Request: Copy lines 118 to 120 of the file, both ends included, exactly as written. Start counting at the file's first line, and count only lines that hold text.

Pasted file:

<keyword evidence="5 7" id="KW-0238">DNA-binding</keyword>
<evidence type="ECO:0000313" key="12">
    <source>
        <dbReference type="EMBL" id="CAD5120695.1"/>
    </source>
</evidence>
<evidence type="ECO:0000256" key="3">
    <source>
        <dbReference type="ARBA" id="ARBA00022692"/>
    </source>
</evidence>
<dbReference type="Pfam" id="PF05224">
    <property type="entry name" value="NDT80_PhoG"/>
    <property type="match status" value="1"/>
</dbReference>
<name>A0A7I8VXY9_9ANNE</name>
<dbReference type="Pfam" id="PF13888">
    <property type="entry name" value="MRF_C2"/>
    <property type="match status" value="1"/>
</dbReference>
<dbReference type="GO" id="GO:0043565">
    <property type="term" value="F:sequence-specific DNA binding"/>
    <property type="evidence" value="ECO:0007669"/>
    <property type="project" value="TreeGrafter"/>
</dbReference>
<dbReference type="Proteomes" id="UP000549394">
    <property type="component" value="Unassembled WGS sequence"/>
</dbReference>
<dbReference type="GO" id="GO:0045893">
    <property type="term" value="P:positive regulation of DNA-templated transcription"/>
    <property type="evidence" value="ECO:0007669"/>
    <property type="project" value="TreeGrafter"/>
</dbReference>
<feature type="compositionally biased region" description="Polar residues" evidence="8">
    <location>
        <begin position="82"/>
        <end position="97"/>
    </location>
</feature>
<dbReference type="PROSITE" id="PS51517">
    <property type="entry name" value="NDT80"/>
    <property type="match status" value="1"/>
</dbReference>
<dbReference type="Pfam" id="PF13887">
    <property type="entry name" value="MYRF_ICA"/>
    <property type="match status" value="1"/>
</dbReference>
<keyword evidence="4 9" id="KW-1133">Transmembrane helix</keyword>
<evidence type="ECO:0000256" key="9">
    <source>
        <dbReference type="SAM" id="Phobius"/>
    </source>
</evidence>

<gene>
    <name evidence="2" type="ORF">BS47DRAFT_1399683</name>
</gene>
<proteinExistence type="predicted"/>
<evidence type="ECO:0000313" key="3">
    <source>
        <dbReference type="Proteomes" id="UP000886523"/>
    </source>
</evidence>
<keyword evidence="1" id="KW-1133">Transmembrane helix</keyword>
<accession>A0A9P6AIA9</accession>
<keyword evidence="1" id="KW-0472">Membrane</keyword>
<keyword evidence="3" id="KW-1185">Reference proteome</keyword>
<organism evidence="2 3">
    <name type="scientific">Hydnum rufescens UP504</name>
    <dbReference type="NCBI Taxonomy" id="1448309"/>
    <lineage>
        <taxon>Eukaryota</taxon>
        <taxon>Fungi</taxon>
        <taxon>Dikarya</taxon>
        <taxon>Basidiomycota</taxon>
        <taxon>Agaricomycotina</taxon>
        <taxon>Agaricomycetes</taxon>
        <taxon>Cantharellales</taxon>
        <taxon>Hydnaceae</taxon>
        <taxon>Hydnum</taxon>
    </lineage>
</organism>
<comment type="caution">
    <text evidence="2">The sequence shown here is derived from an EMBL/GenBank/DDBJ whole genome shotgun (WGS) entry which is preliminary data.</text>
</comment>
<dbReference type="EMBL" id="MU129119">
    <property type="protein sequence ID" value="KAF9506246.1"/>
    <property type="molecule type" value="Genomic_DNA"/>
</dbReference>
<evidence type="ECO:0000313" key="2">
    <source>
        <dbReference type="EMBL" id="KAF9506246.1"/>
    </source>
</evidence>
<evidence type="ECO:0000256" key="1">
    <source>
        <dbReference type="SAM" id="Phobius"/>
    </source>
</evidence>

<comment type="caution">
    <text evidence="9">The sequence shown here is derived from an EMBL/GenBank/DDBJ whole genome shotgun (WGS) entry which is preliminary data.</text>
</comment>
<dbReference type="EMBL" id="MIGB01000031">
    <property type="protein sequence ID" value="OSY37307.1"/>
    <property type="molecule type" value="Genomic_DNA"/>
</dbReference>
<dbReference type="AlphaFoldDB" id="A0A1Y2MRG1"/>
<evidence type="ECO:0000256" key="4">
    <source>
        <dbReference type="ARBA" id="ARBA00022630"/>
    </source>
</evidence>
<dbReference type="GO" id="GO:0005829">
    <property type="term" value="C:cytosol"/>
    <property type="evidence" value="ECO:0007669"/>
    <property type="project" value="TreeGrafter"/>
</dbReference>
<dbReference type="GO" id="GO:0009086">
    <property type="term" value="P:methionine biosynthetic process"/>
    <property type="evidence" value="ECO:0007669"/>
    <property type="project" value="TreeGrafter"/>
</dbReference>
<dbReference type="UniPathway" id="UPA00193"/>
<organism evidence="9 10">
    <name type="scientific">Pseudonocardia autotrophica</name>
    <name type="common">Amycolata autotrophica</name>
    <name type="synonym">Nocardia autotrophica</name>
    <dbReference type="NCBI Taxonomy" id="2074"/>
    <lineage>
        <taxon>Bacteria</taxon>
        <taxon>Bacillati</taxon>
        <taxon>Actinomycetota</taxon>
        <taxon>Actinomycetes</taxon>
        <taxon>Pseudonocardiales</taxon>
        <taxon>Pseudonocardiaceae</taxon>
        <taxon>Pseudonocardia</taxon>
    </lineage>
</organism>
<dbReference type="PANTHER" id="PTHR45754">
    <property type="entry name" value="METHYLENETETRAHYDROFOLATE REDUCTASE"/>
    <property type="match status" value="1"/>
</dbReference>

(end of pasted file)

    <property type="term" value="P:methionine biosynthetic process"/>
    <property type="evidence" value="ECO:0007669"/>
    <property type="project" value="TreeGrafter"/>